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Protected areas and climate change
Reflections from a practitioner’s perspective

Authors:

Andrew Dodd,

Alice Hardiman,

Kate Jennings,

Gwyn Williams

Abstract

Protected areas classified under EU wildlife legislation have achieved real gains for biodiversity. Protected areas also safeguard the environmental conditions and functions that support diverse ecological communities. Ensuring they are properly protected and maintained in favourable condition will help build resilient populations that are better able to respond to climate change. Changes are inevitable, and will require the conservation objectives and management of protected areas to be reviewed and adapted over time, at different spatial and temporal scales for different species. Increasing their area through habitat creation will increase their resilience and provide the space to accommodate change. The EU Birds and Habitats Directives are well framed to help meet the challenges of climate change adaptation. The overall purpose of the Directives is straightforward: to maintain species and habitats at a favourable conservation status over the long term. The Directives possess a robust, dynamic framework of habitat conservation measures, including protected areas, designed to work together to deliver this overarching objective, although this potential has not yet been fully realised. Climate change adaptation will require the interpretation and implementation of the Birds and Habitats Directives to be developed, but their fundamental construction is as sound today as it was when they were adopted.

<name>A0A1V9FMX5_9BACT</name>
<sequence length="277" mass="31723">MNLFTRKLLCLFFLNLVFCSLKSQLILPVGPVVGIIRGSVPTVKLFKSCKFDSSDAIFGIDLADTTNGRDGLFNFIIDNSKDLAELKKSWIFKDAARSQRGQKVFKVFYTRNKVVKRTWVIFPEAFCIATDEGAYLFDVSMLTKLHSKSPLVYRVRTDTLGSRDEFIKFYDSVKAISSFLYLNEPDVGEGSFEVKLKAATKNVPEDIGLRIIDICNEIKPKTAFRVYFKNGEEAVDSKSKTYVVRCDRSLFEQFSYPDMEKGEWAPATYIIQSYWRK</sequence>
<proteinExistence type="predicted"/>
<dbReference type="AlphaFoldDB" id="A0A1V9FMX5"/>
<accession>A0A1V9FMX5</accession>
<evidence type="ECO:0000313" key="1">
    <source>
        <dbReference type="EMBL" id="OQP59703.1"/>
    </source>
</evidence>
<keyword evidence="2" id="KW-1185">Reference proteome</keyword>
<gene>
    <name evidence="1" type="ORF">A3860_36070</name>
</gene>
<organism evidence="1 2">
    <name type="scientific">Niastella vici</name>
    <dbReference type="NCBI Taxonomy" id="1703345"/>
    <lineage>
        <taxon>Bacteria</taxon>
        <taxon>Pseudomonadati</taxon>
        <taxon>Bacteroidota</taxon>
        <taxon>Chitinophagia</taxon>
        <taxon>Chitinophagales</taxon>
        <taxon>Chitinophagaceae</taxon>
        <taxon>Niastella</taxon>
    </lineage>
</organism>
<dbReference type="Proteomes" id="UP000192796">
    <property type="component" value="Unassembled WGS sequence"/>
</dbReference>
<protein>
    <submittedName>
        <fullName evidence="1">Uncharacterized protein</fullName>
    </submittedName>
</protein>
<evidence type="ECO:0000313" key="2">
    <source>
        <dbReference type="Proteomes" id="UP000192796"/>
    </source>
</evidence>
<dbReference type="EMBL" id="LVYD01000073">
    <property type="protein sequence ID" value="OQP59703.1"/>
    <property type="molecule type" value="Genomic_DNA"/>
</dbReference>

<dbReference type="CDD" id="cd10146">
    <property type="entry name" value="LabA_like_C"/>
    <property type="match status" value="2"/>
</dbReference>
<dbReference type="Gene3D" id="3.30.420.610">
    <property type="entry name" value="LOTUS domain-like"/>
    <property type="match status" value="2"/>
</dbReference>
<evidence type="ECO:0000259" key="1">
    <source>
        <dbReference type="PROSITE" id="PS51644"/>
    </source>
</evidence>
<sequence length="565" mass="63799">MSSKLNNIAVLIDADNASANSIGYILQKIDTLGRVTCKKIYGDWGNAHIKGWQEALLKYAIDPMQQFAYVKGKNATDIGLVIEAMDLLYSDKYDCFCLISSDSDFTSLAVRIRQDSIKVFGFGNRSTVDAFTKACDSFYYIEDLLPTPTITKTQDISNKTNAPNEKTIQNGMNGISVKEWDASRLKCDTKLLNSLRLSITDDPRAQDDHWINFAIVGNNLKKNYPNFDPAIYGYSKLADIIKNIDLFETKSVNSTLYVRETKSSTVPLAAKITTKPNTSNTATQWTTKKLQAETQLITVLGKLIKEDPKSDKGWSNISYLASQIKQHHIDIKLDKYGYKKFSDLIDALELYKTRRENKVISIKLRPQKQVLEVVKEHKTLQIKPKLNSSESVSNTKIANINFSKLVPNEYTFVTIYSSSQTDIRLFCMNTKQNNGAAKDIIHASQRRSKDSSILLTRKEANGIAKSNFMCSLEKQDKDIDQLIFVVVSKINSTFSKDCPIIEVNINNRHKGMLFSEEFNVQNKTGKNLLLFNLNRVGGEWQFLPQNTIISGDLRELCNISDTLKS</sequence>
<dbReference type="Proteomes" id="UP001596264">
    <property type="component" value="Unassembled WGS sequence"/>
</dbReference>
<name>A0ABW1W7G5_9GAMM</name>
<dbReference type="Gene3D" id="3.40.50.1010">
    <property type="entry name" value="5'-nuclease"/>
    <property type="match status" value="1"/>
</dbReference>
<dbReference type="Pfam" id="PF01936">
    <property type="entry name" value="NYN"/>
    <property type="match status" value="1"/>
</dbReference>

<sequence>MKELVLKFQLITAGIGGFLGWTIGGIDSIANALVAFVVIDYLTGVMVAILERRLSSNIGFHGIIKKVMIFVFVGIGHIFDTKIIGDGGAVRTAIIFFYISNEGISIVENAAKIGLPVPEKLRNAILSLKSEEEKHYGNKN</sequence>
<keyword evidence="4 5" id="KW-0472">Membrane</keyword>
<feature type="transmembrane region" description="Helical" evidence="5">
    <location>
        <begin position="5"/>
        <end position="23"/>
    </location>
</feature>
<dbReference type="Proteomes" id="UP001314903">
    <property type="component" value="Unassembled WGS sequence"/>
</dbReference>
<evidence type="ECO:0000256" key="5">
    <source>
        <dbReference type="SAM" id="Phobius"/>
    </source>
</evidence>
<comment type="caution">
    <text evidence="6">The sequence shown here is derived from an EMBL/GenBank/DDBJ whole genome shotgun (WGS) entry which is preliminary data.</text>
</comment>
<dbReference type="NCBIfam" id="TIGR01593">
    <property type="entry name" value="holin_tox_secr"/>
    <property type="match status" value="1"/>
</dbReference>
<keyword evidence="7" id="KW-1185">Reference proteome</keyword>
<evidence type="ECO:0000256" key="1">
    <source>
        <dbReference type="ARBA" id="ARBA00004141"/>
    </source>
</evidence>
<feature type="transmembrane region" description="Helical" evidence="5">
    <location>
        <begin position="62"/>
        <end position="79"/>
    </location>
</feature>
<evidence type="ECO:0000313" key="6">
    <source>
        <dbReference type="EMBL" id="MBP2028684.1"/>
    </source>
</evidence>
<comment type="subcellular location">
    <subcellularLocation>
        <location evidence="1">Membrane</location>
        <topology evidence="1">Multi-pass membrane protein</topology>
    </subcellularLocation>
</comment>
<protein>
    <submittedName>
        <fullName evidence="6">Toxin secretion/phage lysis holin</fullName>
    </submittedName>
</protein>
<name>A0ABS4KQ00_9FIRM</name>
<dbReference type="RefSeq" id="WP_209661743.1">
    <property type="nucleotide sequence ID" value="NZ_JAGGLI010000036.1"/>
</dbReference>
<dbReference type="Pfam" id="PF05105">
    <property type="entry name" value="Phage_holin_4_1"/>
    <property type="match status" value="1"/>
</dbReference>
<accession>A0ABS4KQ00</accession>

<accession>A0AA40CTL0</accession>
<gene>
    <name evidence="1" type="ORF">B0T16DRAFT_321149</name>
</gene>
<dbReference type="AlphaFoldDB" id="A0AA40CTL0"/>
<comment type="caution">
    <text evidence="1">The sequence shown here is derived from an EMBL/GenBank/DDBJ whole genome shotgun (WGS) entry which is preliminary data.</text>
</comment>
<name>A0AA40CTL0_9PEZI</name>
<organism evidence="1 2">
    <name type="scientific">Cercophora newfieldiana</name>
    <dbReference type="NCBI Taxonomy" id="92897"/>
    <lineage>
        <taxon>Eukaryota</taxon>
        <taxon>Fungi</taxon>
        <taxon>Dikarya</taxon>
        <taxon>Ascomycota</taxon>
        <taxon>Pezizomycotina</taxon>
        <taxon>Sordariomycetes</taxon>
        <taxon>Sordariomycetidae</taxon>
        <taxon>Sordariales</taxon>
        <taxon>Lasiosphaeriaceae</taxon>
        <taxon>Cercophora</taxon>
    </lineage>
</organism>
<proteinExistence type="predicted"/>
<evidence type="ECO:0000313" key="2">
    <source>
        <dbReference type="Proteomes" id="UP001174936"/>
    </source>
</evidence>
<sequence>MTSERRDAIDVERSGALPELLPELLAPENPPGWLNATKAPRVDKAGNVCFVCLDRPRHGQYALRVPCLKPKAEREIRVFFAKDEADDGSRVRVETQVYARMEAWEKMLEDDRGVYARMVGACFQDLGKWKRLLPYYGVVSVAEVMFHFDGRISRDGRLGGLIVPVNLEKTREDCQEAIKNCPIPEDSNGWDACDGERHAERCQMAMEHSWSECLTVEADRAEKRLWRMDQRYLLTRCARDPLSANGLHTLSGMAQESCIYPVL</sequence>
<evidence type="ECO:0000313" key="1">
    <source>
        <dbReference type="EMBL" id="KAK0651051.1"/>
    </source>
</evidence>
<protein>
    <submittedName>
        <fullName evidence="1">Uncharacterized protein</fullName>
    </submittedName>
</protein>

DOI: http://doi.org/10.18352/ulr.119
How to Cite: Dodd, A. et al., (2010). Protected areas and climate change
Reflections from a practitioner’s perspective. Utrecht Law Review. 6(1), pp.141–150. DOI: http://doi.org/10.18352/ulr.119
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Published on 25 Jan 2010.

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